Updated 03/22/2011 05:00 AM
Money Matters: Debt relief mailings take advantage of tax season worries
Debt relief companies are disguising their marketing materials to look like tax forms, but recipients should not be fooled by this junk mail version of a wolf in sheep's clothing. Money Matters reporter Tara Lynn Wagner filed the following report.
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Like most people, you probably do not open most of your junk mail. Direct marketers know this, and they have developed some official-looking Trojan Horses to make it past your recycling bin.
One debt relief program sends out a mailer that sports perforated edges and has text that makes it seem like a tax document. Chris Dlugozima of the non-profit GreenPath Debt Solutions says that is no accident.
"This is when people are getting other tax forms. They're getting their 1099 [tax forms], they're getting their W-2 [tax forms], and so forth," said Dlugozima. "So when they see '2010,' they're thinking, 'Oh, this is a tax form.' Even if I got this, in all honesty, knowing that, okay, it's probably a bogus thing, I'd still open it just on the off chance that it is something related to that."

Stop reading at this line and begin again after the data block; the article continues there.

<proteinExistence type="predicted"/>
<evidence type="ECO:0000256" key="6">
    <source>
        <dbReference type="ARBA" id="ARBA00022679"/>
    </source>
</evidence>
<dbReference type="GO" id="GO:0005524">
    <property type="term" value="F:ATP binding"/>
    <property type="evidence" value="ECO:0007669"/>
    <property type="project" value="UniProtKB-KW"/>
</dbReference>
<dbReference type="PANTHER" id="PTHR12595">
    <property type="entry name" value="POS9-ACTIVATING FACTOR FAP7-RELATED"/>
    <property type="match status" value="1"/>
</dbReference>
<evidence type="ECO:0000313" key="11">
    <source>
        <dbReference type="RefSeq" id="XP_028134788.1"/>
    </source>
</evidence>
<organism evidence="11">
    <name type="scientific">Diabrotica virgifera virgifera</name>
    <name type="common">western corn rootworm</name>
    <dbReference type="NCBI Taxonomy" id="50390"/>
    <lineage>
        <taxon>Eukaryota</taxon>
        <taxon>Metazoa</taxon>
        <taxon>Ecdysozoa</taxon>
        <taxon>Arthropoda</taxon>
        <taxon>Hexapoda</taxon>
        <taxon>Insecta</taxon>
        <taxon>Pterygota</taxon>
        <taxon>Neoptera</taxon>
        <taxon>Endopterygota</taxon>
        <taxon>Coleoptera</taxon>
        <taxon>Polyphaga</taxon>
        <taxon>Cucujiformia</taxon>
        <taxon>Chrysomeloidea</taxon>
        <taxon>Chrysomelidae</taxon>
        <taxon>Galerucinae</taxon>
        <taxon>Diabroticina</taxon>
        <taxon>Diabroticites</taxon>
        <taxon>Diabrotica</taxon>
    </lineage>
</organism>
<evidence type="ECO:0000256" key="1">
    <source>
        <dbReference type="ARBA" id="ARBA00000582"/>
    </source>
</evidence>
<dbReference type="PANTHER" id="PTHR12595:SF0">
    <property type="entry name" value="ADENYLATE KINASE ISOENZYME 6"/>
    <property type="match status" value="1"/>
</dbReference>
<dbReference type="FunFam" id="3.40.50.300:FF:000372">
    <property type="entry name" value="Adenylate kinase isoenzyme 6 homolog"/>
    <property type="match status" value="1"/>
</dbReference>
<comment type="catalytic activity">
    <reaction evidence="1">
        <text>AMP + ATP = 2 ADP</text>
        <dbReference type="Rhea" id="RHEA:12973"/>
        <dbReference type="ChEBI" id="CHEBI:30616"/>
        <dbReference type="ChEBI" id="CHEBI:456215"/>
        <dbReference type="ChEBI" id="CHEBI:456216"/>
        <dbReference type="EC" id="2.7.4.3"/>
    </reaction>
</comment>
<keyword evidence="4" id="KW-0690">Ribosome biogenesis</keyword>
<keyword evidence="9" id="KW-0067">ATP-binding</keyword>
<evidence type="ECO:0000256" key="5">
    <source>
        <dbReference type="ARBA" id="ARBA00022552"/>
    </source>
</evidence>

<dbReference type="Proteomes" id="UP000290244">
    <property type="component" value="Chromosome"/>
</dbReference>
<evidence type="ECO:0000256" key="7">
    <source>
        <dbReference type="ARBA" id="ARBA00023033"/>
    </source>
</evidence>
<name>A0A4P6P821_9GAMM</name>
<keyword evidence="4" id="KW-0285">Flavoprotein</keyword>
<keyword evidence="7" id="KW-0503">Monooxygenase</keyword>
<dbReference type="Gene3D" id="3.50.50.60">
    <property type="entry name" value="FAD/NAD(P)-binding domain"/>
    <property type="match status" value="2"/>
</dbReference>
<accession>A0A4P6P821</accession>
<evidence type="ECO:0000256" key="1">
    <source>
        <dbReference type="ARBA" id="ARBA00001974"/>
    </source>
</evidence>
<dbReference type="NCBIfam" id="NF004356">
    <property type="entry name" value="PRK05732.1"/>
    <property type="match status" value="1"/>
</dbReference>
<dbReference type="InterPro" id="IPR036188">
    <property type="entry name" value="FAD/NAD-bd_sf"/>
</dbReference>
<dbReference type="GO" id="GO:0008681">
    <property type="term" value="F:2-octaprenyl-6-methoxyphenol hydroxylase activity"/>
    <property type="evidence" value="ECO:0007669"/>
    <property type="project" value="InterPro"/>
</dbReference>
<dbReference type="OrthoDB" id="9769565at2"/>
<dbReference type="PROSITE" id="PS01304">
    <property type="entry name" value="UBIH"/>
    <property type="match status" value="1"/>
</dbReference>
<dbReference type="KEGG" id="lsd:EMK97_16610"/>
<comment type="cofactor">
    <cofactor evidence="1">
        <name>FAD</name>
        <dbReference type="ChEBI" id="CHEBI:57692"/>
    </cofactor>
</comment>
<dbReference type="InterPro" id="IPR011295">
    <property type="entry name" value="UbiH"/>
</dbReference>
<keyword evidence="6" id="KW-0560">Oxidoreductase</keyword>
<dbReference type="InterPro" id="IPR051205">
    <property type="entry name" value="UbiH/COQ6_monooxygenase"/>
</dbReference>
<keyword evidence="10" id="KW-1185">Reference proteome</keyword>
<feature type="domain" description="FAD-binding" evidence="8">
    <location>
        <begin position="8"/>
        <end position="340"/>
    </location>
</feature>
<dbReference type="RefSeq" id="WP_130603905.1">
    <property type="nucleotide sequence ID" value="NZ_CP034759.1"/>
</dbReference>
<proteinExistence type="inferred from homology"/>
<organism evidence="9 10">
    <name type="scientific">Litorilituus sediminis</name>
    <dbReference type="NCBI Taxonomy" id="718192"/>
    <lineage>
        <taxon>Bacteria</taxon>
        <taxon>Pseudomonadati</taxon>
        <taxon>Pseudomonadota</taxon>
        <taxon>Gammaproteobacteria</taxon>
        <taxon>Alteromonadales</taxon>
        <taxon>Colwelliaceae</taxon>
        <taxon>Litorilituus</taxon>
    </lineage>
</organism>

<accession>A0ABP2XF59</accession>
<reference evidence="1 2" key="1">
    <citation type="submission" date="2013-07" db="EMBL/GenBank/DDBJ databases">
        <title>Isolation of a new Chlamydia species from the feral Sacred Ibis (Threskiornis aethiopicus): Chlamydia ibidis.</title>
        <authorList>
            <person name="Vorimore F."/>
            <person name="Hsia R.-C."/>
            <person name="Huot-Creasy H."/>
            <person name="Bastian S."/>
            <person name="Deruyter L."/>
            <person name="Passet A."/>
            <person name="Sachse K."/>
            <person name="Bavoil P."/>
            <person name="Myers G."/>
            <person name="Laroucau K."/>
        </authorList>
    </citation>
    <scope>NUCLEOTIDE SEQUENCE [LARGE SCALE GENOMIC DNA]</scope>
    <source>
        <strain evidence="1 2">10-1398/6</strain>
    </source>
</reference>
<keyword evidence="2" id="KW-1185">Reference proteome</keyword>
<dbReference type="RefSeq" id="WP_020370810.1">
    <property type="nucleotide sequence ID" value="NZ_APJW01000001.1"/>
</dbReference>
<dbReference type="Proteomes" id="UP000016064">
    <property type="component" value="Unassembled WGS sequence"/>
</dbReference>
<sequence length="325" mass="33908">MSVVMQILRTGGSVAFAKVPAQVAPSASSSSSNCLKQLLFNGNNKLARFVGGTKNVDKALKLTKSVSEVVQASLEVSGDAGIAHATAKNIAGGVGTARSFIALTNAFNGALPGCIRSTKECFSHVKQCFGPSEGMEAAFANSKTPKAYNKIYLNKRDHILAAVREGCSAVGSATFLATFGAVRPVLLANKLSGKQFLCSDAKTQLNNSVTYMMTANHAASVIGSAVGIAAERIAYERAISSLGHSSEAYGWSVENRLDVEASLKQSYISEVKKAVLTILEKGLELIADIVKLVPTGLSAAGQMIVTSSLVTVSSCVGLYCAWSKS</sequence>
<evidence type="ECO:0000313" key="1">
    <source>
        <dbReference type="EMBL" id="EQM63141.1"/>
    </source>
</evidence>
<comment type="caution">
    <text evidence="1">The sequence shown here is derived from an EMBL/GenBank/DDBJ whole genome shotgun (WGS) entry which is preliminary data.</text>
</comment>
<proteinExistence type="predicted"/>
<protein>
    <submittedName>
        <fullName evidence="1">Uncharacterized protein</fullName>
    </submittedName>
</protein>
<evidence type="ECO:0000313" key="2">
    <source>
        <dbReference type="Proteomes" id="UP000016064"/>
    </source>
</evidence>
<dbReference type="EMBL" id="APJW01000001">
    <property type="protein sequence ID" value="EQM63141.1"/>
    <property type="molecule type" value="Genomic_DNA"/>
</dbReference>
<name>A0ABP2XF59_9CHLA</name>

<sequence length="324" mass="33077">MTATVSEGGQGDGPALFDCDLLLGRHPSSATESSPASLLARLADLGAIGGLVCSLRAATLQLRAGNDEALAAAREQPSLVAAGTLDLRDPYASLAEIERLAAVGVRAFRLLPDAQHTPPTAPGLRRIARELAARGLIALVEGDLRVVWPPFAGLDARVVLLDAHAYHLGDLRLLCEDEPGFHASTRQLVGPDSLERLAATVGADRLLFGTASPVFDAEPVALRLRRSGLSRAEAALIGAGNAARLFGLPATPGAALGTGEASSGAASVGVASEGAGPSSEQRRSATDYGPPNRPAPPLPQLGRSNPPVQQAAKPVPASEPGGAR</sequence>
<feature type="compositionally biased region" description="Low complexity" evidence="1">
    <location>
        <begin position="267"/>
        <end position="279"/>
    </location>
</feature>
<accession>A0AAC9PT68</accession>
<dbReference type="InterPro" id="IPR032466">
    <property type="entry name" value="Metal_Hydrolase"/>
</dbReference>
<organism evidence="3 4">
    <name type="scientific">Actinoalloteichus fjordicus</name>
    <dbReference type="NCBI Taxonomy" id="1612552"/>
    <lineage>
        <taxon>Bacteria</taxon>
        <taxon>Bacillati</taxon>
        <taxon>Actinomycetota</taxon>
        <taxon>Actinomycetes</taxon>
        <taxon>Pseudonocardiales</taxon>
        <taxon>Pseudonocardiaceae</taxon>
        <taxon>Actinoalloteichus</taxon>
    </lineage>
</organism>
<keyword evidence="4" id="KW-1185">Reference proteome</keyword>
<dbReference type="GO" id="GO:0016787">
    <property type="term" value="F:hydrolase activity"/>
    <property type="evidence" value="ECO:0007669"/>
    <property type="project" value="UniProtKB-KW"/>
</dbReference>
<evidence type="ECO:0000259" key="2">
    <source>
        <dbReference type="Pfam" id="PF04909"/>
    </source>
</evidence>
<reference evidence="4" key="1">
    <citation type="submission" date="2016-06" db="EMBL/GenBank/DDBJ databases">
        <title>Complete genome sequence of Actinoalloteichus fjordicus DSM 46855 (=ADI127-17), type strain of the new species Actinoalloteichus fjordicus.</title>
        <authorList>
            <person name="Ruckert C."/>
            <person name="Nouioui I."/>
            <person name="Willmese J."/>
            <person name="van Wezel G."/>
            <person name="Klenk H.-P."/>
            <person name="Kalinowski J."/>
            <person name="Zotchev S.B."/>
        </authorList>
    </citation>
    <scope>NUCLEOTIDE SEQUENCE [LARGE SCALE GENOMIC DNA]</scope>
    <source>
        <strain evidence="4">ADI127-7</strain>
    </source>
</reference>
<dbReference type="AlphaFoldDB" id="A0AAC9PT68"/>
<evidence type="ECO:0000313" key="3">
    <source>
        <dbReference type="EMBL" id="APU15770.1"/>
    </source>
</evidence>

That is precisely the marketers' goal, to get recipients to open the envelope. Once opened, the mailing shows potential ways to pay off a debt. The company does not have access to recipients' information, so hypothetical figures are thrown around, such as $40,000 in debt.
Not everyone can relate to that situation, but recipients who have a similar debt load could be easily deceived.
"The people that are overwhelmed with debt will kind of feel like they're speaking to them, they really know about their situation and want to help them -- not realizing it's just part of a marketing ploy," said Dlugozima.
In addition to the hypothetical debt load, the mailings will also offer up a hypothetical solution, which Dlugozima says is often based solely on assumptions.
"You don't know how the collector's going to react, you don't know how good of a settlement the debt collector's going to do, whether or not they'll even do a settlement," said Dlugozima. "It's based on a lot of best case scenarios, but not a lot of the things that can go wrong."
Those who decide to contact a debt relief company should be on the lookout for warning signs. Ignore advice to stop making payments and never pay anything in advance. Upfront fees are prohibited by the Federal Trade Commission.
Check with the local Better Business Bureau about any debt relief company, or try to find a non-profit counselor accredited by the Department of Justice. Remember, you can always negotiate with your creditors on your own, and avoid the middleman and the fees.